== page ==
InSilixa Inc. receives a $224,764 NIH grant for the development of a rapid DNA-based, point-of-care (POC) oral human papilloma virus (HPV) diagnostic test
Sample to answer CMOS biochip platform technology will enable the rapid identification and quantification of HPV types that cause head and neck cancers.
Sunnyvale, CA – August 18, 2015 – InSilixa Inc., the pioneer in the use of CMOS biochip technology for molecular diagnostics (MDx), announces the award of a $224,764 Phase I Small Business Innovation Research (SBIR) grant from the National Institutes of Health (NIH) for the development of a point-of-care (POC) MDx test for the rapid detection and quantification of cancer-causing HPV types in oral samples.
An emerging cancer threat. According to a recent report in the journal Nature, the number of head and neck cancers has been growing over the past 30 years: there are now 10,000 cases in the United States each year, a number that is likely to climb to 16,000 by 2030. An overwhelming majority are caused by HPV and globally it is believed that HPV is responsible for between 45% and 90% of head and neck cancers. The incidence of these HPV associated cancers continues to grow, as the incidence of tobacco associated head and neck cancers declines.
An unmet medical and public health need. The CDC estimates that 10% of men and 3.6% of women in the U.S. have an oral HPV infection. These numbers are even higher in the context of immune suppression. However there is no FDA-approved screening test to diagnose HPV in the mouth or throat. “As detection of persistent HPV is among the strongest risk factors for HPV-associated head and neck cancers, the development of such a device would be invaluable” said Professor Jennifer Webster-Cyriaque of the University of North Carolina, co-investigator on the InSilixa oral HPV detection project.
InSilixa’s unique technology. InSilixa’s proprietary sample-to-answer CMOS biochip technology enables rapid detection and genotyping of pathogens (viruses and bacteria) in clinical samples and the simultaneous identification of their drug resistance profiles using a highly-multiplexed targeted DNA sequencing approach. The first generation of InSilixa’s products will focus on infectious diseases MDx applications in near-patient and POC settings, including the rapid detection of MDR bacteria (“super bugs”) in intensive care units, comprehensive analysis of seasonal respiratory infection outbreaks, diagnosis and drug resistance genotyping of Mycobacterium tuberculosis isolates from patients with TB, the detection, quantification and genotyping of the human immunodeficiency virus (HIV) in blood samples from patients with HIV/AIDS and the detection and genotyping of cancer-causing viruses such as HPV. “We are very pleased that NIH continues to support development of the InSilixa platform, in this instance as a potential new tool to screen oral specimens such as saliva for cancer-causing HPV types and to risk-stratify those persons found to be positive ” said Dr. Gary Schoolnik, CMO. “The unique cost and performance of InSilixa’s CMOS biochips make it possible to create viable products in markets that historically have not been addressable by DNA sequencing technologies” said Dr. Arjang Hassibi, CEO of InSilixa Inc. In this project, this unique InSilixa platform will be leveraged utilizing previously described HPV detection work by Seaman et al. in the Webster-Cyriaque group as a foundation.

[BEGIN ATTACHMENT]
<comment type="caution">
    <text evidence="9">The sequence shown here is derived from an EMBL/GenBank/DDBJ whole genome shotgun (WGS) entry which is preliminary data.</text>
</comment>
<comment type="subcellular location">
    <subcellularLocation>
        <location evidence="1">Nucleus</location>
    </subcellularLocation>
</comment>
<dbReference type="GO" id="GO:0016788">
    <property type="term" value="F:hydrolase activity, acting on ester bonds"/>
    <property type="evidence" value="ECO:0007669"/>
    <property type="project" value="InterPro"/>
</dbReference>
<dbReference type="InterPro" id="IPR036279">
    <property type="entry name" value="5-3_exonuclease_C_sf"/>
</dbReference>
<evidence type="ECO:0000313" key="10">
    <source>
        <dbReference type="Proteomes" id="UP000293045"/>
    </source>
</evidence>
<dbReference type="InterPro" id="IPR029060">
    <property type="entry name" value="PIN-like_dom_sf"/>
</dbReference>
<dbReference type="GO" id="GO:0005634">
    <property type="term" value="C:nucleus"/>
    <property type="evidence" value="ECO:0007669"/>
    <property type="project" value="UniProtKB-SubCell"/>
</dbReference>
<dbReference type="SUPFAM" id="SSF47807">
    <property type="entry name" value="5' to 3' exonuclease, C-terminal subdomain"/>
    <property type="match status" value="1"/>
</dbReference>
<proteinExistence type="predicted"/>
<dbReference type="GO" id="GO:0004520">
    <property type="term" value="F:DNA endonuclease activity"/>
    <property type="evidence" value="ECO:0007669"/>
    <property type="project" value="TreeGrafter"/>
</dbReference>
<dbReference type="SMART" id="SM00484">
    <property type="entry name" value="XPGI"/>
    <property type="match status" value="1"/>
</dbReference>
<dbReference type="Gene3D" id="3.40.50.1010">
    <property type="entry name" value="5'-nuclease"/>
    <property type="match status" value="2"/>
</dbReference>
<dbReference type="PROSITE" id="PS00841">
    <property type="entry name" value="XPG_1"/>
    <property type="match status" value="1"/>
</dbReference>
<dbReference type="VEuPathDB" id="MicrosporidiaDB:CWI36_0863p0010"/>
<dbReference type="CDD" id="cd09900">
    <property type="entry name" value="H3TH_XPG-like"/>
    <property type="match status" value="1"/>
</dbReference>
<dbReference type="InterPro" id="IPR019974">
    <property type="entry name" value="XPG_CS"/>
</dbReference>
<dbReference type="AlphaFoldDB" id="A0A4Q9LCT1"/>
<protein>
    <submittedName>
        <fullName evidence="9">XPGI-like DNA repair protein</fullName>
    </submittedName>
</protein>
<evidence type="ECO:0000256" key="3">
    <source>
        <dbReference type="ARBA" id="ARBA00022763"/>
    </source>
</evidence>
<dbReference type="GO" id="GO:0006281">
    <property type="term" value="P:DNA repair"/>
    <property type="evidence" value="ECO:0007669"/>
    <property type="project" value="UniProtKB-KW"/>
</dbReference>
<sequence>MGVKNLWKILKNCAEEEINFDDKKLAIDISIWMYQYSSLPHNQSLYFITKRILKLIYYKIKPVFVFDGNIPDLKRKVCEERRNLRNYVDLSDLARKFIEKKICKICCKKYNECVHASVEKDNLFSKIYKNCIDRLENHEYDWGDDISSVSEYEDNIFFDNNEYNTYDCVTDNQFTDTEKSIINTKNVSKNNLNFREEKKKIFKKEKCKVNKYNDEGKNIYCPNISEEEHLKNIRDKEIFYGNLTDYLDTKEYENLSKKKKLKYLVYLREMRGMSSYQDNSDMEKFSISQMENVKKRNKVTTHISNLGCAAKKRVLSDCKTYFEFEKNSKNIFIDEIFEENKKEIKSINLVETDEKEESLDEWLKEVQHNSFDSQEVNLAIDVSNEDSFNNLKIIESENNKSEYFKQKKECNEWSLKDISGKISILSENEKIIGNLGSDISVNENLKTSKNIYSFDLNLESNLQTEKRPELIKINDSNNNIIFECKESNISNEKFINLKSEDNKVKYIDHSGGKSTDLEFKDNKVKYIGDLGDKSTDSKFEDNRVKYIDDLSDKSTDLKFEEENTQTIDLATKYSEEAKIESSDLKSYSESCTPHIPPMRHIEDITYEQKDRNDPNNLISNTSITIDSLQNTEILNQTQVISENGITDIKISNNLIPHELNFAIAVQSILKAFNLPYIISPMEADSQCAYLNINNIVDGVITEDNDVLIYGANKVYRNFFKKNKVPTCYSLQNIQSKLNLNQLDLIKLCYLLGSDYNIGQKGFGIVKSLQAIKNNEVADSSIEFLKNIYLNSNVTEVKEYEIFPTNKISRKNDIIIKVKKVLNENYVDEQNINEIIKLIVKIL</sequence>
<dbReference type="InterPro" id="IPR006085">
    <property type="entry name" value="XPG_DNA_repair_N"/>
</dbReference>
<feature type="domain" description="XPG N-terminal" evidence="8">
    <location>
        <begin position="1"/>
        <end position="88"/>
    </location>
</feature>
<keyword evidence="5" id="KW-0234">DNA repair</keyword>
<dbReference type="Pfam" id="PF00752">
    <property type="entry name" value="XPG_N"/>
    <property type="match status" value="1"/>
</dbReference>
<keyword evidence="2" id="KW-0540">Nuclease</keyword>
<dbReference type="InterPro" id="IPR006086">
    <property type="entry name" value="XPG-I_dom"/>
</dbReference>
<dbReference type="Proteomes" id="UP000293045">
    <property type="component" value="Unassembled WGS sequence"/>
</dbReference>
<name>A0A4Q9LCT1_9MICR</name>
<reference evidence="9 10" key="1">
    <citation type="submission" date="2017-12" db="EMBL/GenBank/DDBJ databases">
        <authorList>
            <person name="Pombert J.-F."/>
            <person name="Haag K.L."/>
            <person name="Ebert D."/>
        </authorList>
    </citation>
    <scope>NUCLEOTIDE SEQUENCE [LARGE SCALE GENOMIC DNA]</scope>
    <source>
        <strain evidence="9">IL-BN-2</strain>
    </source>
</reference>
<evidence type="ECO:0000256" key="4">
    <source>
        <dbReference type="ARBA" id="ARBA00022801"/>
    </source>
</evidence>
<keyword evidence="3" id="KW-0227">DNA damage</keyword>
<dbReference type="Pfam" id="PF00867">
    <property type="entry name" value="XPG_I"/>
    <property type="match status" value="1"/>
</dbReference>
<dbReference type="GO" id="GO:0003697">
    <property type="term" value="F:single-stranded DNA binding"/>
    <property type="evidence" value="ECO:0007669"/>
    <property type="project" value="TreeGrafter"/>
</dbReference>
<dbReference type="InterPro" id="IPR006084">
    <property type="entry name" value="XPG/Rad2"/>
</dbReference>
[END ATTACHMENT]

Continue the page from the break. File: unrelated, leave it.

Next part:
InSilixa, Inc., headquartered in Sunnyvale, CA, is a multidisciplinary, highly motivated and highly technical team comprised of industry veterans with diverse backgrounds in semiconductors, biotechnology, medicine, and informatics. Founded in 2012, InSilixa is driven by the quest to revolutionize the value, power and speed of molecular diagnostics worldwide by leveraging its proprietary semiconductor-based CMOS biochip technology. To that end, the company is developing point-of-care (PoC) and near-patient platforms for the delivery of low cost, high-performance, and mass-deployable solutions for DNA and protein-based diagnostic testing.
The NIH grant described in this Press Release will be supported by the National Institute of Dental and Craniofacial Research of the National Institutes of Health (NIH) under Award Number R43 DE025441 (Hassibi, Arjang, P.I.). The content of this Press Release is solely the responsibility of the authors and does not necessarily represent the official views of the NIH.
For more information about the company, technology, products in development or partnering opportunities, please contact email@example.com.